A third problem is that of translating Mach's principle - that the distribution of matter in the universe should specify the inertial properties at any given point of space - into concrete, well defined form. We know from the work of Dr. Sciama that one can translate the differential equations of the Einstein theory into integral equations, and that one has an analogy between the solutions of the equations of static and radiative type, respectively, and the corresponding types of solutions of Maxwell's equations: namely, inverse square behavior of the static solutions, but inverse first power behavior at large distances, arising from the radiative terms. If one sums these interactions over all masses in the universe, one sees something of the connection between the inertia of one particle and the distribution of the rest of matter in space. This problem of spelling out Mach's principle in a better-defined way we may assign a score of, say, 25. It is of course related also to the problem of specification of conditions in the large, which we mentioned earlier; it is also related to another issue: that of uniqueness of solutions of the gravitational field equations, to which we may assign, say, 10 points.

To pass on from these issues, let us consider some further analogies with electromagnetic theory. We know that if we have in a given frame of reference a specified field, there exists another frame of reference moving with velocity

in which and have been reduced to parallelism. We then have a canonical situation in which, if we chose the -axis as the direction of and , any rotation in the - plane leaves the situation unchanged, and any Lorentz transformation in the - plane also leaves the situation unchanged. Thus what Schouten has called a “two-bladed” structure of the space-time continuum at any point is defined by the electromagnetic field. This is then a geometrical interpretation of what we have to deal with in the electromagnetic case, and we would like to understand what the analogous situation is in the gravitational case. Here we have to deal with the quantities that measure the curvature of space - geometrical quantities much more elaborate than the electromagnetic field tensor, of course. We would like to understand what kinds of invariance this quantity defines. We have the remarkable work of Géhéniau and Debever on this problem, but there are still issues to be defined in giving a clear understanding of what geometrical quantities are specified by the existence of the gravitational field. I would attach a score of, say, 15 to this problem of the geometrical interpretation of the gravitational field quantities.

This in turn leads us to another issue. Einstein has taught us to think in terms of closed continua, rather than the open continua such as Euclidean space; but since the differential equations are purely local and say nothing about the topology in the large, we are obliged to consider what the possibilities are. Recently we have become aware, for example, of one way of understanding, in terms of topological notions, such a concept as that of electric charge. Figure 3.1 below shows one intriguing kind of topological connectedness in the small.

Fig. 3.1

Fig. 3.1

If one thinks of the upper region as a two-dimensional space, there exists the possibility of connecting two regions and by a “wormhole” so that for instance an ant coming to , would emerge at without ever having left the two-dimensional surface on which he started out. Now ordinarily, if we have electric lines of force converging on some point in space, we think of two possibilities: either Maxwell's equations break down near the point, or there exists a mysterious entity called electric charge at the point. Now a third possibility emerges: the topology in the neighborhood of the point may be such as to give a space-like binding to the lines of force; they may enter the “wormhole” at and emerge at (see Fig. 3.2). Misner has shown, in fact, that the flux through such a “wormhole” is invariant, giving one a possibility of identifying this flux with the notion of charge. Actually, there are strong reasons why this cannot be identified with an elementary charge; our purpose is to classify and try to understand the topological possibilities of the classical theory. I would give this problem a rather high score, say 50 points.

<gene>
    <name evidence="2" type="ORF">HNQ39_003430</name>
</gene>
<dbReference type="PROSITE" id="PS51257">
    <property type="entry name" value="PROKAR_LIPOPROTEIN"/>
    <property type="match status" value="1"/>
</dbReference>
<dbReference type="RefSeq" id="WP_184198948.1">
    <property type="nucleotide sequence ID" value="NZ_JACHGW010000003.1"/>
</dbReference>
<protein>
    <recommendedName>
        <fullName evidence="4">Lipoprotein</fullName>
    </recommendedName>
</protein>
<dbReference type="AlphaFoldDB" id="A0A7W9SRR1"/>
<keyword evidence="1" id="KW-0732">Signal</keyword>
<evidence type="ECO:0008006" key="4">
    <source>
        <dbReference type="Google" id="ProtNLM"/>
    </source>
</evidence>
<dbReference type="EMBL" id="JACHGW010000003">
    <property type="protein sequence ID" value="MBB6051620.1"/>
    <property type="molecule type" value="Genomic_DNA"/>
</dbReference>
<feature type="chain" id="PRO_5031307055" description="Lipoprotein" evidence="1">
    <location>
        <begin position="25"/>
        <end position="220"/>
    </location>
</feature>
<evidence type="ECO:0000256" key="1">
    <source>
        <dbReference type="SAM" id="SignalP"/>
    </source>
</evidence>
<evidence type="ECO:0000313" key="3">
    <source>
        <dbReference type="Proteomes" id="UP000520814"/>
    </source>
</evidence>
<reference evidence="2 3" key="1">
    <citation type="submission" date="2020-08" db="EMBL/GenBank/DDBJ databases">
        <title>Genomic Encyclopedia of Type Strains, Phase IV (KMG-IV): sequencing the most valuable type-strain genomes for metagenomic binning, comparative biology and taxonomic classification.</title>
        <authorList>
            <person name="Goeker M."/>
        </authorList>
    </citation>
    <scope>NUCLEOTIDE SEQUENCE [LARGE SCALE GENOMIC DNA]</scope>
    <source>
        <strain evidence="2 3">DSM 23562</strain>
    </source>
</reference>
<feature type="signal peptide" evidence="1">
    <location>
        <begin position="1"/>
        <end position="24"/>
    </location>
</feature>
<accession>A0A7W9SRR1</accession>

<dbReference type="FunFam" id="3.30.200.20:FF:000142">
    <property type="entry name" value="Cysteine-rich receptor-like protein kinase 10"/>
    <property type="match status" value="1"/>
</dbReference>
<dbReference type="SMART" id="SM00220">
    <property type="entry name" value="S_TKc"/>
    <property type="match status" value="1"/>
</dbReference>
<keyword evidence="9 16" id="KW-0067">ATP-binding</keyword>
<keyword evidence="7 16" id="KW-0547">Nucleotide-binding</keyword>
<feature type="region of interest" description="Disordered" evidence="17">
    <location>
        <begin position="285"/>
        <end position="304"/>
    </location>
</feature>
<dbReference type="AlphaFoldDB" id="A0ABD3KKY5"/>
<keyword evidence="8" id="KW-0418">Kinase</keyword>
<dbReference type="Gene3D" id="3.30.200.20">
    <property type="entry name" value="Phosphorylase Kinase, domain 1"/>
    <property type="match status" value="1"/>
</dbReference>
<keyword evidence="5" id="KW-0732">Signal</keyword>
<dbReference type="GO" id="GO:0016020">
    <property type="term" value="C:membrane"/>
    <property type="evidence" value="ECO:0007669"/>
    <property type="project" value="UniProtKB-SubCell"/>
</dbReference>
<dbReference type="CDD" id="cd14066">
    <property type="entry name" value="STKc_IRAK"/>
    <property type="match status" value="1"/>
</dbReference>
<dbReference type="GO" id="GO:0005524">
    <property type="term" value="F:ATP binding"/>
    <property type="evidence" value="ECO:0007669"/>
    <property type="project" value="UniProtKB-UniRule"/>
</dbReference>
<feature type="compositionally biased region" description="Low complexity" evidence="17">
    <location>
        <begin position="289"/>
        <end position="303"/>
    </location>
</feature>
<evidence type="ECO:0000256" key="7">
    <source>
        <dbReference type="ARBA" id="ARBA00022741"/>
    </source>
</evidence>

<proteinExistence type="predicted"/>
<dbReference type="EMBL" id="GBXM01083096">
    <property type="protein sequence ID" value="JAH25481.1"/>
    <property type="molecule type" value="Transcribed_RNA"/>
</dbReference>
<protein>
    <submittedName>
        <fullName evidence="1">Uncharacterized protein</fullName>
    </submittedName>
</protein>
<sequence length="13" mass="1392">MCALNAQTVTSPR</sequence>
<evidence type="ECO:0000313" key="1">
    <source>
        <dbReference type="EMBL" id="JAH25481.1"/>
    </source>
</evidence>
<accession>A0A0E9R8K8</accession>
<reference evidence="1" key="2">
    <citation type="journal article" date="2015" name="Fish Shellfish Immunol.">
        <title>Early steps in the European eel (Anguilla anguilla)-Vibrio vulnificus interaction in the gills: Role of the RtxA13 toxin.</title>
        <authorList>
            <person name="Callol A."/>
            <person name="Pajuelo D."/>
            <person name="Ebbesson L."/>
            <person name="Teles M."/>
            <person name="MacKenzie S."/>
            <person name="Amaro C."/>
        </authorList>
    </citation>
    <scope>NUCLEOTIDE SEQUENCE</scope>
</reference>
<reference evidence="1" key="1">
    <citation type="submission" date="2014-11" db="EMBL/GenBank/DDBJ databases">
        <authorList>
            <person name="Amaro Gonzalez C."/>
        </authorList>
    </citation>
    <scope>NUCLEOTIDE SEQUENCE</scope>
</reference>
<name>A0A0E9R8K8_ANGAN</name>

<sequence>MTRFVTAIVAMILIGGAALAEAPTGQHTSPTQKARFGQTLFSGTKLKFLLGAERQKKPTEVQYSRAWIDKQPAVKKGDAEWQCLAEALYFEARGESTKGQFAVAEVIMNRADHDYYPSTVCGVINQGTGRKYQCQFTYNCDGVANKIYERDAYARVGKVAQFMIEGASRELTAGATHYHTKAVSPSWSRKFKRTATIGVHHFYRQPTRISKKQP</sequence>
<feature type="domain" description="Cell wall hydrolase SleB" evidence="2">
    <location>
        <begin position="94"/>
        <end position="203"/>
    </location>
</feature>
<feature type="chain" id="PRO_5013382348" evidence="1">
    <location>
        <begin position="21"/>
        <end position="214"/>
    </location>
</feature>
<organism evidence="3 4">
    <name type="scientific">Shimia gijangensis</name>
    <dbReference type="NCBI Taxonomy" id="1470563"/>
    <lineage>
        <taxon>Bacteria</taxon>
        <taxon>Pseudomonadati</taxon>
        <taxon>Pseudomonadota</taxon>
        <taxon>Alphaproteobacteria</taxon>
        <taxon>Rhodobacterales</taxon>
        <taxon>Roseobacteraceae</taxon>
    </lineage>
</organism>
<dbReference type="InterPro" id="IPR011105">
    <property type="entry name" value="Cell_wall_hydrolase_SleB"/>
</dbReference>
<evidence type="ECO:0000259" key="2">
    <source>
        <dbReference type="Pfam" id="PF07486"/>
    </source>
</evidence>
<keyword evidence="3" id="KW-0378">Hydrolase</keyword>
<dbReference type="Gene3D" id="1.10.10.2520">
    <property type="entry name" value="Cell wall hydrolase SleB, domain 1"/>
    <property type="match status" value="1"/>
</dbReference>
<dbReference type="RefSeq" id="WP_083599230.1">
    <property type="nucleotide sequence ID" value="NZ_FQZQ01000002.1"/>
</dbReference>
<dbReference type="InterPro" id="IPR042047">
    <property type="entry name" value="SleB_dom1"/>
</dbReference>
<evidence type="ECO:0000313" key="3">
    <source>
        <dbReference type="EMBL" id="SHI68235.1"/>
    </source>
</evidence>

Fig. 3.2

Fig. 3.2

An objection one hears raised against the general theory of relativity is that the equations are non-linear, and hence too difficult to correspond to reality. I would like to apply that argument to hydrodynamics - rivers cannot possibly flow in North America because the hydrodynamical equations are non-linear and hence much too difficult to correspond to nature! We need to explore the analogies between the gravitational and the hydrodynamic equations; are there gravitational counterparts of such hydrodynamic phenomena as shock waves, cavitation, and so on? A fairly high score, say 40 points, should be given to this problem of the physics of non-linear fields, and analogies with hydrodynamics.

The non-linear couplings between gravitation and electromagnetism also give rise to new structures such as “geons,” which should be studied further to enrich one's understanding on the physical side.

The last topic to be covered under the classical aspects of general relativity is the topic of unified field theory - namely, what can one find in the way of a description of electromagnetism which has the same purely geometrical character as that which Einstein gave to gravity? Although the various attempts to modify Einstein's theory in such a direction are well known, it does not seem to be so well known that within the framework of Einstein's theory one can construct, so to speak, an “already unified” theory, as Misner and earlier Rainich have shown, based on the role of the electromagnetic field as a source of the gravitational field through its stress-energy tensor.

The result is that one can write the equations of both electromagnetism and gravitation in a form in which only purely metric quantities enter, as in Einstein's theory. It is a system of fourth order equations which contain all the content of the two coupled second order equations of electromagnetism and gravity. Further investigation of theories of this kind deserve a score of, say, 25 points on our “shuffleboard” court.

In summarizing, let me remark that we have here, in the “already unified theory,” electromagnetism without electromagnetism, just as we have, in geons, “mass without mass,” and in connection with multiply connected topologies, “charge without charge.” This then is just one man's start at listing some of the problems with which we will be occupied in the coming days.